Website Maintenance: Saturday, July 31


We will be performing maintenance to our systems. Access to your OPL account and search functions will be unavailable from 5:30 pm to 6:30 pm Saturday, July 31. We apologize for any inconvenience.

Colonel By Day: August 2


All Ottawa Public Library branches will be closed on Monday, August 2. Virtual services and loans can be accessed on our website. 

Temporary closure: Alta Vista


Due to upgrades to the front entrance, the Alta Vista branch will be closed from July 26 to August 8. There will be no returns or holds pick-up during that time. Alta Vista branch will reopen August 9 at 10 am.   

Step 3: More services inside most open branches


Browsing, public computers, newspapers and magazines are available inside most of our 31 open branches, with capacity limits for two-metre distancing. Up to 200 items can also be put on hold.

Starting July 26:

Mask-wearing remains mandatory inside, and outside in line. For more details, go to Current Branch Services.

You are here

CBC's All in a Day Book Panel

all in a day banner

On Monday, February 1st, CBC's All in a Day Book Panel, featuring OPL's Ann Archer and Sean Wilson of the Ottawa International Writers Festival, recommended some recent favourites. You can find their picks at OPL on the lists below, and listen to their discussion at the following link


CBC All in a Day Book Panel - February 2021by Collection_Development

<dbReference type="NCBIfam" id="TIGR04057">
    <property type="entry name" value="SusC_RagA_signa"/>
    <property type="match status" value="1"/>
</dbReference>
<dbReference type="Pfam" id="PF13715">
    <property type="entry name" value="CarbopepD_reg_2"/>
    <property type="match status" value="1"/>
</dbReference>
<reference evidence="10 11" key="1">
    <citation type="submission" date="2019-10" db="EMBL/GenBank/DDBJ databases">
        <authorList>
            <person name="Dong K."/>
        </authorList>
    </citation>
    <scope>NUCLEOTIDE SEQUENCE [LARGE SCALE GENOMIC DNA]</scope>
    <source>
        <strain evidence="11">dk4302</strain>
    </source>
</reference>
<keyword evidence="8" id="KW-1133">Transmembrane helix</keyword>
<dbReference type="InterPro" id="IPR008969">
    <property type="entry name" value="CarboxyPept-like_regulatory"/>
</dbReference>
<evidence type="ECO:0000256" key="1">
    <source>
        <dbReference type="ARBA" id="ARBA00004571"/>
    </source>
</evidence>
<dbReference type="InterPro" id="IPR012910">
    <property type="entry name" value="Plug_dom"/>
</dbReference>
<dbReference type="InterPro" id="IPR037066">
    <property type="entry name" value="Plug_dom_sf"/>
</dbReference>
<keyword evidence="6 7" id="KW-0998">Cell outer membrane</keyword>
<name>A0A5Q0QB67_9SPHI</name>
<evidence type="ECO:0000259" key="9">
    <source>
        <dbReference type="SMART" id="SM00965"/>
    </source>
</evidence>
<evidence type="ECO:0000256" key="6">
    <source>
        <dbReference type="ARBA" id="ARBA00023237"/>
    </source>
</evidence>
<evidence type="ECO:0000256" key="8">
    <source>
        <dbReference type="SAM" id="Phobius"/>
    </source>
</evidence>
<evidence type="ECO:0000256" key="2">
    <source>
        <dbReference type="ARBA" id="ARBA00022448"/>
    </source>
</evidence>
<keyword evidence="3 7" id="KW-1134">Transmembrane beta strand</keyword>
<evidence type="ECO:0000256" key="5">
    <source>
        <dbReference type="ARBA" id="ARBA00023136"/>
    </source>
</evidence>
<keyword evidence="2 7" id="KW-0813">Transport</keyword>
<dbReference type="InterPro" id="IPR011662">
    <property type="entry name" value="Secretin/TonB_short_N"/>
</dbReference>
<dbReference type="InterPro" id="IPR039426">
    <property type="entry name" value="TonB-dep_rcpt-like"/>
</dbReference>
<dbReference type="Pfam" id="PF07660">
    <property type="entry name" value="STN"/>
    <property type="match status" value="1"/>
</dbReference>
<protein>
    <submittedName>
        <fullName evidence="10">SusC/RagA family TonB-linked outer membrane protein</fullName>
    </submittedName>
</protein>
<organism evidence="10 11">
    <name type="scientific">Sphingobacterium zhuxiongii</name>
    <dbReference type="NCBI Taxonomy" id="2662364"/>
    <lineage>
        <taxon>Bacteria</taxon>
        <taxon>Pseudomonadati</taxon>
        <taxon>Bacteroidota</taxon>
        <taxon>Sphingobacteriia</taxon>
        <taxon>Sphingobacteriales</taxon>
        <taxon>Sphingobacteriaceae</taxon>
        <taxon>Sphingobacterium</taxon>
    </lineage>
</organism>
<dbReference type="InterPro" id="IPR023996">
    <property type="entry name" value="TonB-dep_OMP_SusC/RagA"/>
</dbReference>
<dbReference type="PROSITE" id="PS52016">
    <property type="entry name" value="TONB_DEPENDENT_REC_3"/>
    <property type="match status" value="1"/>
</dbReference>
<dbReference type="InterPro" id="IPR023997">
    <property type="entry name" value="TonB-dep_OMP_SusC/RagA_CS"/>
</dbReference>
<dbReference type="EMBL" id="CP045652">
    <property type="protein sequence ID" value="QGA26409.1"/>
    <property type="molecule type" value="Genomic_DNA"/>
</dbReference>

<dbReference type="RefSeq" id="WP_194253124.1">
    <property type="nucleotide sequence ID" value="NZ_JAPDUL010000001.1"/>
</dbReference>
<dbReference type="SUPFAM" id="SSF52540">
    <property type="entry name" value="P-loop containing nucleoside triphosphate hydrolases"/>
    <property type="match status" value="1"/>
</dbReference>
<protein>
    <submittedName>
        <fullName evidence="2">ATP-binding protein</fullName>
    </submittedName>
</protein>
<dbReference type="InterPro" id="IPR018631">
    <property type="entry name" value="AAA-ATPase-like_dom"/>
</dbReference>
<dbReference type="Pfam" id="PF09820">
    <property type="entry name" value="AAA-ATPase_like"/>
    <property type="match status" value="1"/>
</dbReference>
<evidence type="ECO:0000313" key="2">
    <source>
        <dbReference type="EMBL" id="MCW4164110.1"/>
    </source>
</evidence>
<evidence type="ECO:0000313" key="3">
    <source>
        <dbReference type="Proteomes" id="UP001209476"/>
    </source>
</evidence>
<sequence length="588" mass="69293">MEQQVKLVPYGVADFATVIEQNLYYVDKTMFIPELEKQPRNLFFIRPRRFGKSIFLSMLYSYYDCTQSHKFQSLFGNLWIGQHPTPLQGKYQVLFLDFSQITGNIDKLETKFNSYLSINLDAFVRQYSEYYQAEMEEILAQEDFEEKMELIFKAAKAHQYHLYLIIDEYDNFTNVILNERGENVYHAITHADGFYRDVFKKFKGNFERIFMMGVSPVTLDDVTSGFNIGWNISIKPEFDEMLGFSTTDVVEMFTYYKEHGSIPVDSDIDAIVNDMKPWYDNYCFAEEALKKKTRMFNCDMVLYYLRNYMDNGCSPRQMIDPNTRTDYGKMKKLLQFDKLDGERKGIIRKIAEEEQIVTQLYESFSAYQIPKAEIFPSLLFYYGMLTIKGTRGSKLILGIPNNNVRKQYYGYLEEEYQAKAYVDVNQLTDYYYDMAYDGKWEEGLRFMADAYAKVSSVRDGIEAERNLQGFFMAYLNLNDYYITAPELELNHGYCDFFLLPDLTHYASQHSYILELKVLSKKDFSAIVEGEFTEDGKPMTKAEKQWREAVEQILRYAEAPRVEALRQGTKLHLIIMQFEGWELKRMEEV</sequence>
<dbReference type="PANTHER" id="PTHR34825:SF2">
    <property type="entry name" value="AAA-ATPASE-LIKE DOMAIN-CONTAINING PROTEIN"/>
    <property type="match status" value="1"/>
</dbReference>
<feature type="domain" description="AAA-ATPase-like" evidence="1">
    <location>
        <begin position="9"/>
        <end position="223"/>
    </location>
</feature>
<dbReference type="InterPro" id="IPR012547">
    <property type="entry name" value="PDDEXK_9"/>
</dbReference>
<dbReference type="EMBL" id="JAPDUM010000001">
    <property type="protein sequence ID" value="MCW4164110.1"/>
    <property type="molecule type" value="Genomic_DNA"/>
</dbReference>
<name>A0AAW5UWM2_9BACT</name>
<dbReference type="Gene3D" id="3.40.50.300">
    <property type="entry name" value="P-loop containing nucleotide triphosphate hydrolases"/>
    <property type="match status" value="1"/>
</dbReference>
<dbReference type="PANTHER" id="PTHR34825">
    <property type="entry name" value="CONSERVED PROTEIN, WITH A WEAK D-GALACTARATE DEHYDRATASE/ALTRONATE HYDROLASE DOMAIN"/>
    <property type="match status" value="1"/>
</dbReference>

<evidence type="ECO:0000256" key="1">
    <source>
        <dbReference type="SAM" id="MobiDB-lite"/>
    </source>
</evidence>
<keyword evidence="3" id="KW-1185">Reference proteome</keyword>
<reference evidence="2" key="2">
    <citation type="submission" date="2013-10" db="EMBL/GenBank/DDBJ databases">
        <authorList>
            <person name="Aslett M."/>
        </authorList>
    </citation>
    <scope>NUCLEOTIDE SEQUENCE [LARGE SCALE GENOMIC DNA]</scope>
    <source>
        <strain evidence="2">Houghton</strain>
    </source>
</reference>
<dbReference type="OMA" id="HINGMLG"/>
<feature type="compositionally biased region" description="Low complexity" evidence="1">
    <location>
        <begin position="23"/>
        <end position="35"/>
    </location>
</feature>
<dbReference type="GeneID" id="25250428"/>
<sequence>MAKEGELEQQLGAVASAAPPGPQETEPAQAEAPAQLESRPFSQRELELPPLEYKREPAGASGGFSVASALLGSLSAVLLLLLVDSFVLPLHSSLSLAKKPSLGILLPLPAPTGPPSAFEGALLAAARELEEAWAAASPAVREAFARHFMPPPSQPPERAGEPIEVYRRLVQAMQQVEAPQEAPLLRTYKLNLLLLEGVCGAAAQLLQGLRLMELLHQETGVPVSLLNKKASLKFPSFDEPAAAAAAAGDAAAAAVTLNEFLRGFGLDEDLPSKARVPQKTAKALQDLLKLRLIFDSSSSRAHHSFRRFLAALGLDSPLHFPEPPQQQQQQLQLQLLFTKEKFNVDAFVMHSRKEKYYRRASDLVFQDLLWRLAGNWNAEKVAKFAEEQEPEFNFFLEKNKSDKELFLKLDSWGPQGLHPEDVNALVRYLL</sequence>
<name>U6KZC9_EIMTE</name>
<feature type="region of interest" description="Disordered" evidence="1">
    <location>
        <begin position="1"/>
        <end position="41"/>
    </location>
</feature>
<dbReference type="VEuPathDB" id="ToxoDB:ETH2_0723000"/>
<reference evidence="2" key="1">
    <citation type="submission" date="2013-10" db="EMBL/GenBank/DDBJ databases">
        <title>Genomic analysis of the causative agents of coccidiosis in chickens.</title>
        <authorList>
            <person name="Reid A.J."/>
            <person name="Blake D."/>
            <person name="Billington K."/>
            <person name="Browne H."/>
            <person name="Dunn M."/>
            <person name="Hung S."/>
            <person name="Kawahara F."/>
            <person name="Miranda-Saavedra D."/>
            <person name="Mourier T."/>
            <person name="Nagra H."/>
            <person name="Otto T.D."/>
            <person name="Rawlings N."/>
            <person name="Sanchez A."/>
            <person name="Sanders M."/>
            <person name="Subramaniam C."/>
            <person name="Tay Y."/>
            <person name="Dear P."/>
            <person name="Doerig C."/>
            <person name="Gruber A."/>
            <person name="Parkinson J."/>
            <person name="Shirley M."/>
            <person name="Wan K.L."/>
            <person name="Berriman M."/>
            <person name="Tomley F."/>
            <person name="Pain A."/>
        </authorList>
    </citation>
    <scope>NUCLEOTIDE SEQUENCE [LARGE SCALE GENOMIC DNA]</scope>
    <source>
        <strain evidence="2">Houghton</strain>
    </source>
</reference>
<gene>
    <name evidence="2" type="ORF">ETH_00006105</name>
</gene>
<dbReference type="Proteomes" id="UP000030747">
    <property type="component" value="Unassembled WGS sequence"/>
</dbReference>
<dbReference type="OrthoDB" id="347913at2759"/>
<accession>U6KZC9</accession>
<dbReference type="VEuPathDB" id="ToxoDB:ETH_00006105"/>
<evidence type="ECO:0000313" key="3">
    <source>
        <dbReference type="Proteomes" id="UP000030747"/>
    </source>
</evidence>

Book recommendations from OPL's Ann Archer and Sean Wilson of the Ottawa International Writers Festival, presented monthly on CBC's All in a Day with Alan Neal.


Males Invading Female Sports over the Last 100 Years

One of the short stories in “We Two Alone” sounded very timely: “A young laundry boy risks his life, pretending to be a girl to play organized hockey in Canada in the 1920s.” Now President Biden has taken a blowtorch to girls’ sports in the US, allowing any boy who claims he feels like a girl to play on girls’ teams. This can’t end well. But I didn’t expect the Book Panel to make the connection. All of the books that dealt with people rather than black holes sounded a tad on the depressing side. A book published in 2019 that is anything but depressing, quite inspiring really, is “Margaret Thatcher: Herself Alone”, the third and final volume of Charles Moore’s authorized biography. Moore argues that Thatcher’s educational reforms in her third term were as significant as her move to let British people buy their council flats in her first term. Among other things, she established a new set of City Technology Colleges. One of these became the highly successful BRIT School for the Performing Arts in Croydon, whose students included Amy Winehouse and Adele. Why doesn’t the Book Panel review Moore’s book next month?